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Hedgemaster
03-16-2011, 12:42 AM
I was going through photos looking for things I may be able to use in my advertising or on my website and thought I'd share some pics of a backyard project I did a few years ago.

There's actually two "projects here. First is the "wall".
We had an 8' privacy fence installed along the side of our back yard. Along that side of the yard, we wanted to install some sort of "flowerbeds" and a section for planting tomatoes. This is what I came up with.

Before:

http://i53.photobucket.com/albums/g54/pepwalker/Temporary/YrdBefore.jpg

The wall stones are waiting. First I needed to remove that big lilac and other shrub in the corner so the fencing company can install the fence... I pulled them both out with my Chevy. The lilac had probably been there for around 40 years and it put up a good fight.



Here you can see that the fence has been installed and the wall is under way...

http://i53.photobucket.com/albums/g54/pepwalker/Temporary/YrdDuring1.jpg

The last post of the deck was throwing a wrench in my designs initially, so I just designed the wall around it. Initially, my plan was one, long "wavy/curvy" wall, but due to the hight difference from one end to the other, and some other planning concerns, I decided to create three distinct sections, each being a different height.

http://i53.photobucket.com/albums/g54/pepwalker/Temporary/YrdDuring2.jpg

The plan from the start was to make the two beds closest to the house high enough that my wife didn't need to bend too far to plant or pull weeds. She has a back injury, and by bringing the flowers "up" to her, the whole gardening experience is much more enjoyable.



I can't locate all of my "construction photos", but this photo shows the third section - the "tomato garden"...

http://i53.photobucket.com/albums/g54/pepwalker/Misc%20forum%20pics/TomatoesAug06.jpg



After building the wall, I decided I wanted a "water feature" in the back yard.
There isn't much room for anything extravagant, so after showing some ideas to my wife, she was agreeable to having a recirculating fountain installed in the section nearest the house.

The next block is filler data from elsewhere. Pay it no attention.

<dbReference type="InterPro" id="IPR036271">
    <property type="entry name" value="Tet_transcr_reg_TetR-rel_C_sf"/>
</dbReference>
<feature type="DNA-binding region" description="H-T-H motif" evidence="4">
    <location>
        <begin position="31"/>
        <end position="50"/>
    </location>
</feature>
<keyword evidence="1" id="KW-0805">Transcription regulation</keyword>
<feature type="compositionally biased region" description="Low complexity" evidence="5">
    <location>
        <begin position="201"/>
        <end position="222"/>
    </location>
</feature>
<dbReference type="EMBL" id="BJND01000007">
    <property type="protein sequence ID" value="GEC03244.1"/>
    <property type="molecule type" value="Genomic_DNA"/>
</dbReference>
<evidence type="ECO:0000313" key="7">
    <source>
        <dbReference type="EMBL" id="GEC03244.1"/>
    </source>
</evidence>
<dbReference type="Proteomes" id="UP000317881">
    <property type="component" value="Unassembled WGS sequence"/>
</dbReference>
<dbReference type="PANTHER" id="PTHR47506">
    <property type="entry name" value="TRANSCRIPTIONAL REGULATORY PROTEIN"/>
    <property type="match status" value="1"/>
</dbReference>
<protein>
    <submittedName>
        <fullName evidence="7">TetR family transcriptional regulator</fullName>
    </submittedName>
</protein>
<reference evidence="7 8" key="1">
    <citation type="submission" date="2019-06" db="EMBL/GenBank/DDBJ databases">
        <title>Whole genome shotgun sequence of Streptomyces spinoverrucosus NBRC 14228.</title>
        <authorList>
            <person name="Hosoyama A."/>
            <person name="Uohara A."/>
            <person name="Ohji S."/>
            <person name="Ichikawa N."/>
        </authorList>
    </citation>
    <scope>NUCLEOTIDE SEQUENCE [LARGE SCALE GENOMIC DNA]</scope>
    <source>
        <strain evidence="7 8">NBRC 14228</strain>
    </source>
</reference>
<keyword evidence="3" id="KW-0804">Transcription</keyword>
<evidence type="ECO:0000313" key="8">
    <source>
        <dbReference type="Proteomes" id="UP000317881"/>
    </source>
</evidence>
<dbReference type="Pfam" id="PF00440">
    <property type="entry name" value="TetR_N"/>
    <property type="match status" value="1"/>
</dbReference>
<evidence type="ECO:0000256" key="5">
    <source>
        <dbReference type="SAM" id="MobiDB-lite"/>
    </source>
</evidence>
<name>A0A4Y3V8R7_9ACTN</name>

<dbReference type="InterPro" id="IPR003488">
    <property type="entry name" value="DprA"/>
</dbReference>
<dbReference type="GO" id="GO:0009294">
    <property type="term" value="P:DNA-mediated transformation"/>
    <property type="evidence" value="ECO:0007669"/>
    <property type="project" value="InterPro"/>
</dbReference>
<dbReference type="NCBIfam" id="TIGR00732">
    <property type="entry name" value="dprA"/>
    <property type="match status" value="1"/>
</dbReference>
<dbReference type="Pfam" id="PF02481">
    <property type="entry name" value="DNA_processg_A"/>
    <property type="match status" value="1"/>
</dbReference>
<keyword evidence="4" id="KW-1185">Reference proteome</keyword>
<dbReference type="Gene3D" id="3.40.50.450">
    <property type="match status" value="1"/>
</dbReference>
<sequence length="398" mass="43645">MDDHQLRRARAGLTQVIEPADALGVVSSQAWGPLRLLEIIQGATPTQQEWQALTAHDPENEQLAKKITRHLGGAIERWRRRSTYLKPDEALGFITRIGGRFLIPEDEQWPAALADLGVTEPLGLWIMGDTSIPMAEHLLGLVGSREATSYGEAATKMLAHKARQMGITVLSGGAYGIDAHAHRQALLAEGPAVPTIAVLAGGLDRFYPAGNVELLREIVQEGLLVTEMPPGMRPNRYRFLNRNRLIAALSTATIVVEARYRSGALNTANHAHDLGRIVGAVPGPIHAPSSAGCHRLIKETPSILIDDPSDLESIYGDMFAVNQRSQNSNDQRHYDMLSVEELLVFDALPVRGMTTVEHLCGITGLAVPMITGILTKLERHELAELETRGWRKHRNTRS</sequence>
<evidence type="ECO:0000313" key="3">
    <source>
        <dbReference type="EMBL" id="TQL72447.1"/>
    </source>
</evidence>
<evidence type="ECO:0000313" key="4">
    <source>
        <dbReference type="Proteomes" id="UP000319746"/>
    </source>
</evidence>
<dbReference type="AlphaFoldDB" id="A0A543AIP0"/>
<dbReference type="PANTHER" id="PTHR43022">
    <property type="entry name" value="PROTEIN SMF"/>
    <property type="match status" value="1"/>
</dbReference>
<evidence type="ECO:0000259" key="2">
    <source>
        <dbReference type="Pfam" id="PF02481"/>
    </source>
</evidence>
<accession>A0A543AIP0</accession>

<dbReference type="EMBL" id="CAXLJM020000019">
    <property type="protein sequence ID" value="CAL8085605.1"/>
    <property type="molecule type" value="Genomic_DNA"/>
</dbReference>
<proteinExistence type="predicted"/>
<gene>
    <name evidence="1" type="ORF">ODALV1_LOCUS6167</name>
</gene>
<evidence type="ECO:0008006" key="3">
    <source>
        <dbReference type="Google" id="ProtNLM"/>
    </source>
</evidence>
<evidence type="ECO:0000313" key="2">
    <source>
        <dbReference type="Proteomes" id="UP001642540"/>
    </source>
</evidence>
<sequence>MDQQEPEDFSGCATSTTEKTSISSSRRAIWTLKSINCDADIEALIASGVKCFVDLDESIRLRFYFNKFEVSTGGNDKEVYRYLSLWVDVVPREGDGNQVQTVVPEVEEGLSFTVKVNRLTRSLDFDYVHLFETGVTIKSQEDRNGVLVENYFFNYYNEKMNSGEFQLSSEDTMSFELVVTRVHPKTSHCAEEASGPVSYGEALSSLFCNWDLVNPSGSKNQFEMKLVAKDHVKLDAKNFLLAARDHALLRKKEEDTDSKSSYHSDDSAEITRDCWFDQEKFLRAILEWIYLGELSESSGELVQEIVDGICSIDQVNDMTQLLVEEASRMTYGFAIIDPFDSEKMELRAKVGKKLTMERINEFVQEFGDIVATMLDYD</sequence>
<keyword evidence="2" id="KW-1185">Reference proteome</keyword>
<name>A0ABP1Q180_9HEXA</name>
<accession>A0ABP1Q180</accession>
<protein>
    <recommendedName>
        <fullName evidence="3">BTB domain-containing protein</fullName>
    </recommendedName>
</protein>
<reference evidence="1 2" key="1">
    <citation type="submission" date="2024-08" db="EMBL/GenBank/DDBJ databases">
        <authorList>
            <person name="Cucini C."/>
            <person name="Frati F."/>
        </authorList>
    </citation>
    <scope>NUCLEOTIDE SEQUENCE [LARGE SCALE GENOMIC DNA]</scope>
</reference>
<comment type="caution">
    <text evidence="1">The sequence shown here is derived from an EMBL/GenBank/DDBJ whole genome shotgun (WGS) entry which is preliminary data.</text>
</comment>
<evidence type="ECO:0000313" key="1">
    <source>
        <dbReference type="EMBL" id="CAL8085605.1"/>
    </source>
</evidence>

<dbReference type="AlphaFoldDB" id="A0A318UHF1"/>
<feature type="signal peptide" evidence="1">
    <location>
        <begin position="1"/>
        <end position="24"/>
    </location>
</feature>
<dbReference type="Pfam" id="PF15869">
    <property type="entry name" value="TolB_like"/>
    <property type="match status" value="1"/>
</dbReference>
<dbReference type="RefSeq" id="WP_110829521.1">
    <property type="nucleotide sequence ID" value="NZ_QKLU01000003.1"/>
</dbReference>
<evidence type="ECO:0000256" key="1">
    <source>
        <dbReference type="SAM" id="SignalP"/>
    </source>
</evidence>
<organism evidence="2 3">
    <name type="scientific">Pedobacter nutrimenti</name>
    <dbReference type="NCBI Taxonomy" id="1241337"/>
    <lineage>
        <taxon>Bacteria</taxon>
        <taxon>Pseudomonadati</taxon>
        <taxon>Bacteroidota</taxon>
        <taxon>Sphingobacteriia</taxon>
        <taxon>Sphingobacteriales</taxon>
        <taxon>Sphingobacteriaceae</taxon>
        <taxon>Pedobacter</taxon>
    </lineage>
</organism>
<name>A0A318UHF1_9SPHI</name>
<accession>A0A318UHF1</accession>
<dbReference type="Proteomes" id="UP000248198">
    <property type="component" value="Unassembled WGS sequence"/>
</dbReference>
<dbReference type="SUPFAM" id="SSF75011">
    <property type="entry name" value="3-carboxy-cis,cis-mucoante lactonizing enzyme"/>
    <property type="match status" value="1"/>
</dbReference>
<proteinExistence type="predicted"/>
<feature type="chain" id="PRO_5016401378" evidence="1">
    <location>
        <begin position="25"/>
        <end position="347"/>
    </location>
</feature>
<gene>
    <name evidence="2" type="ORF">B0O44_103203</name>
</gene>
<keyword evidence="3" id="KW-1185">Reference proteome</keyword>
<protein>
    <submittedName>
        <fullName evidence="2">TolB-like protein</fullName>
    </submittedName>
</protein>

I could have (and maybe should have), purchased a ready-built "kit", but nooooo... I had to be "Mr. Do it yourself". LOL.

We picked out a blue pot to use as a fountain, as this section was to be the "blue garden", with all flowers in shades of blue, dark purple, or white.
first I needed to seal up the holes that weren't needed and run pipe through for the pump to connect to...

http://i53.photobucket.com/albums/g54/pepwalker/Temporary/100_0911.jpg

I had to be creative with getting the piping back to the center for the upright fountain supply tube. The dog approved, so on to the next step...

http://i53.photobucket.com/albums/g54/pepwalker/Temporary/100_0908.jpg


Dig hole, level base with sand, insert liner, add bricks to support weight of water-filled fountain...

http://i53.photobucket.com/albums/g54/pepwalker/Temporary/100_0904.jpg


Here's a little collage of the basic steps...

http://i53.photobucket.com/albums/g54/pepwalker/Temporary/FountainBuild.jpg

I used a lighting grid (for recessed/drop cieling lights) to cover the liner/catch basin. This allows the water to flow back down to the basin while giving a surface to place stones on to hide it. I also placed some window screen over it to prevent small debris from falling through.

Place the pump in the basin, connect it to the pipe in the pot, and place it on top of the grid. Fill with water and you're ready to go...

http://i53.photobucket.com/albums/g54/pepwalker/Temporary/100_0997.jpg

http://i53.photobucket.com/albums/g54/pepwalker/Temporary/Fountain1.jpg

http://i53.photobucket.com/albums/g54/pepwalker/Temporary/Fountain2.jpg